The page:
The aim is for the challenge to help us explore how we mobilise to make wider changes. In particular, it will help us work on how we can act, as individuals, in teams, in our School, and in the wider University community, in ways that are consistent with the University’s declaration of a climate emergency. The challenge focus was chosen to reflect the broad agenda and commitments of the School. (more…)

Education Policy and Research Service Autumn Review: Top Ten

Blog by Helen Aberdeen, Director, Education Policy and Research Service, School of Education, University of Bristol

A Happy New Year to all in education – let’s hope it is a more settled year than 2021! As Director of the Education Policy and Research Service (formerly DSS), producing monthly summaries of key policy and research, I have had something of a bird’s eye view of the educational landscape over the last year – think of me as a seagull eyeing up passing ships and attempting to swoop when something tempting comes into view.

So, let’s have a look at the most popular summaries downloaded by fellow educational seagulls (aka our subscribers) last term – we’ll refer to them as the ‘Top Ten.’  Some of these reports and more are available to view in our samples webpage. (more…)

Mindset

Blog post by George Mitchell, MFL PGCE student; School of Education, and Sport Psychologist

The mindset is our beliefs and how we can make sense of what goes on around us. This mindset plays a part in shaping a lot of our behaviours and the way we handle situations. When developing our mindset, we can intentionally evaluate, modify, and refine these beliefs, and therefore move it along the continuum from fixed towards growth mastery. (more…)

Rent strikes and the continuing relevance of Paulo Freire at 100

Blog post by Dr Lucy Wenham, School of Education, University of Bristol; and Dr Helen Young, London South Bank University

Against the backdrop of the Covid-19 pandemic, student rent strikes took place in many universities in England. Lockdowns and moves to online learning meant that students were at times required to pay rent for accommodation they were unable to occupy, or which offered significantly reduced amenities. These students were largely first-year undergraduates, in accommodation owned, overseen or marketed by their universities. They often did not know other students even within their accommodation blocks, as the pandemic lowered occupancy levels and movement and mixing was frequently restricted. Nonetheless, these students joined together to resist, to act collectively and to refuse to pay their rent. Their action resulted in at least partial victory, in some places, for some moments. It also resulted in a growing critical consciousness among those involved. (more…)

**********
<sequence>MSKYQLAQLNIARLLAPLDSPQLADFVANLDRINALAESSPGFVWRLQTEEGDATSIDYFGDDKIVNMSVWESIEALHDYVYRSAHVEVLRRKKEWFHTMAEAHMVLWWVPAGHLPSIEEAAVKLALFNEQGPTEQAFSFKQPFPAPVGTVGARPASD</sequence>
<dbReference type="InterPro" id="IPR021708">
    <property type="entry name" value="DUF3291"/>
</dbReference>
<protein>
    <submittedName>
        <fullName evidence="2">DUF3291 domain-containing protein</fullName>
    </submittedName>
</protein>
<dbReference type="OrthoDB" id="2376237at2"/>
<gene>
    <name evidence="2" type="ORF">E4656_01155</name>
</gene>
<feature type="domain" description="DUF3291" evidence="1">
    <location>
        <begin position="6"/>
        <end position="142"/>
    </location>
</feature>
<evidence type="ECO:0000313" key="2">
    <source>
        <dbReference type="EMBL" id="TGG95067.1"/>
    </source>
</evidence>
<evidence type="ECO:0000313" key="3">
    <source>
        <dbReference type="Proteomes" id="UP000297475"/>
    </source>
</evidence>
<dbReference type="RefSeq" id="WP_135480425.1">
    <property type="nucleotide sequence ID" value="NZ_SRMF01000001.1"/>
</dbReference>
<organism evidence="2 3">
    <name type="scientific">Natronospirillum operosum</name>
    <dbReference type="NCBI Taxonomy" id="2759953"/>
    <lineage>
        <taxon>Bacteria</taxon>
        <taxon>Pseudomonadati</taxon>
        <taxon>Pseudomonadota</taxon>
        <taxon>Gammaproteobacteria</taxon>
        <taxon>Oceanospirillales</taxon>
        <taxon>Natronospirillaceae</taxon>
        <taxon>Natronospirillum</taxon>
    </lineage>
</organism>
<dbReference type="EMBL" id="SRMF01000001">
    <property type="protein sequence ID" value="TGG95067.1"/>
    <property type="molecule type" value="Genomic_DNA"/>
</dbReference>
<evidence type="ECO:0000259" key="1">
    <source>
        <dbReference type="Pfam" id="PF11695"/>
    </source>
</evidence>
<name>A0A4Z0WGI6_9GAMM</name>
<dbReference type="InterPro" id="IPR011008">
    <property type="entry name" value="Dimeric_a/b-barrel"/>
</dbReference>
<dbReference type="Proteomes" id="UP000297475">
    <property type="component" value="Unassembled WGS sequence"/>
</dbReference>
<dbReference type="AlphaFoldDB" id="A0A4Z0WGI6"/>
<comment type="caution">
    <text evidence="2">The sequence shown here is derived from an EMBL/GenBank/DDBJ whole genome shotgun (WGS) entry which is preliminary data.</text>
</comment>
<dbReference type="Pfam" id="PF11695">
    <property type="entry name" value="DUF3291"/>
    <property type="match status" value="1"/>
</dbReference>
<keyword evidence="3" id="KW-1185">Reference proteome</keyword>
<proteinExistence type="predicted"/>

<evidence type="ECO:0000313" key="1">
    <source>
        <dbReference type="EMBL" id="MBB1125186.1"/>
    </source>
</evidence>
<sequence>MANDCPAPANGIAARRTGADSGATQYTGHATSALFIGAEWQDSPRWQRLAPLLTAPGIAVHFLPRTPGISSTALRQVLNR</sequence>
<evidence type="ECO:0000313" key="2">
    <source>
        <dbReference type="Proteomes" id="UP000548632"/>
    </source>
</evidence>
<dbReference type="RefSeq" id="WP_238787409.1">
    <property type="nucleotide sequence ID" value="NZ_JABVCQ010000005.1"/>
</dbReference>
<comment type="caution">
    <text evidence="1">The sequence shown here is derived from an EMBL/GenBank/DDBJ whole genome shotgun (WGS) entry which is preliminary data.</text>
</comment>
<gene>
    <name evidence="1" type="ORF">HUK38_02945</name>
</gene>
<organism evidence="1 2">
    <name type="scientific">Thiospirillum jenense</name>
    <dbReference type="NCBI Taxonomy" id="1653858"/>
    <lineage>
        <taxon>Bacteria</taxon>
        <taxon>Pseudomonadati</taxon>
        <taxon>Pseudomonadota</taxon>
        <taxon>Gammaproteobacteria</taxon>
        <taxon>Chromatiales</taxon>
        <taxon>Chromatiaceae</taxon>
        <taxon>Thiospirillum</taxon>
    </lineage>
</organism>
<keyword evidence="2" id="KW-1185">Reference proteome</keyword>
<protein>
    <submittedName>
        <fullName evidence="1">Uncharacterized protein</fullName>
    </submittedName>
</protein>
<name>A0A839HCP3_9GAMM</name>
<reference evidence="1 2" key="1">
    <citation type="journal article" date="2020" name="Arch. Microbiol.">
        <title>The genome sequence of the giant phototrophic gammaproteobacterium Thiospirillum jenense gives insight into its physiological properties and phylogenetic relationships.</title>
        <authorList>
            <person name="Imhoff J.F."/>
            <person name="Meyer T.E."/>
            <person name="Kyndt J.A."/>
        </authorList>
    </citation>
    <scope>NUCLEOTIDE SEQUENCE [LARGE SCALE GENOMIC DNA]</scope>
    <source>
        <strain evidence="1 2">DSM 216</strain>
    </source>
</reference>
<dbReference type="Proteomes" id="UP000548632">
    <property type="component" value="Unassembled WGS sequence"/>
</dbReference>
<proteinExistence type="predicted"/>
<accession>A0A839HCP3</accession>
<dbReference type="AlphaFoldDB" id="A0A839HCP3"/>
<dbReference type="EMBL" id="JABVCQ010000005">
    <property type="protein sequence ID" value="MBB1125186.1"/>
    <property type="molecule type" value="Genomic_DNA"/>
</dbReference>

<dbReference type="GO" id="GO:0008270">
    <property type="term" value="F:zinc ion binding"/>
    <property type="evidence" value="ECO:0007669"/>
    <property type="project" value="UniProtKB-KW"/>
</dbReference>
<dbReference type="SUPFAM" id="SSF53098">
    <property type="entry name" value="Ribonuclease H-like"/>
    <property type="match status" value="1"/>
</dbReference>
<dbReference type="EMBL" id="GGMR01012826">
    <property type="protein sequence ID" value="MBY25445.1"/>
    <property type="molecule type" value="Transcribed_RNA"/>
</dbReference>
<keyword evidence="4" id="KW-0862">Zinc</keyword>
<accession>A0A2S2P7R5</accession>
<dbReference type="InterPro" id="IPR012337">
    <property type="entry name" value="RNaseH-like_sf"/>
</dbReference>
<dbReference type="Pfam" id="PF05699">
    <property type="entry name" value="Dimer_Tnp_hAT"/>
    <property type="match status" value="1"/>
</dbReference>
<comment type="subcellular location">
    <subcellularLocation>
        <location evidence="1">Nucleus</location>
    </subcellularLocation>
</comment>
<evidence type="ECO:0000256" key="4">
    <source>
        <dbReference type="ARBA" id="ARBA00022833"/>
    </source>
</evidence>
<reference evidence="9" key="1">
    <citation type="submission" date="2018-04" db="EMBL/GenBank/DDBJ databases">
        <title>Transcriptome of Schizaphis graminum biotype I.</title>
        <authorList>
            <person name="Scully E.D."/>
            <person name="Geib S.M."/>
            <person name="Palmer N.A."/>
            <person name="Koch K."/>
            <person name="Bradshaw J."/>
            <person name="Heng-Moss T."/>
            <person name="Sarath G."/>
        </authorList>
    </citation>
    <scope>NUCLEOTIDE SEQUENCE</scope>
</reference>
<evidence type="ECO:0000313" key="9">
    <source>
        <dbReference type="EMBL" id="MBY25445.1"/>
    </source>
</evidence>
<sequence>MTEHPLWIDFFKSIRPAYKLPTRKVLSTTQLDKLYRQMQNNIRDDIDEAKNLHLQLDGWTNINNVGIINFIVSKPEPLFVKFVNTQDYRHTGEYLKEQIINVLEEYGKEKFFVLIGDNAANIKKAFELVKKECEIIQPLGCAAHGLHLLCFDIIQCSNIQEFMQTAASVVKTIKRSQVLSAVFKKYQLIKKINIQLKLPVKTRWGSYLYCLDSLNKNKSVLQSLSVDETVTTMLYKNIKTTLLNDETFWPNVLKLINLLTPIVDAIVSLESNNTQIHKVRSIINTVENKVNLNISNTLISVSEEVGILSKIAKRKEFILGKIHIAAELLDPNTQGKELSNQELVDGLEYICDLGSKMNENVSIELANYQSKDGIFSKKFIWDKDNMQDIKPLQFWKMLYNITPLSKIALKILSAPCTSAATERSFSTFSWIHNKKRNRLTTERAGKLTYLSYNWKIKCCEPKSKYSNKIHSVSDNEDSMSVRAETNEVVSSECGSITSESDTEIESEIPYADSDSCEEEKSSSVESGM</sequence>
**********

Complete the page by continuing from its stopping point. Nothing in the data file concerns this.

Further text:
Teacher motivation and student learning in India – which is the chicken, and which is the egg?

Blog post by Rhiannon Moore (PhD student, School of Education, University of Bristol) and Anustup Nayak, (Project Director for Classroom Instruction and Practice, Central Square Foundation)

What do we know? Teacher motivation and student learning

Teacher motivation is a commonly discussed topic within policy and research in LMICs. Such discussions tend to have two main points of focus: firstly, that teacher motivation is worryingly low; and secondly, that this is having an impact on student learning. In this blog, we are particularly interested in exploring the latter of these two points. We largely focus our discussion on teachers in India, where our experience and research suggests that it may be helpful to consider this relationship as a two-way cycle instead of an input-output process. Thinking about teacher motivation in this way can change the way we think about both teachers and students, asking that we challenge the often over-simplified picture of a poorly motivated teacher whose behaviour inhibits their students’ learning, and instead start to consider teachers as dynamic agents whose own needs may not be being met. (more…)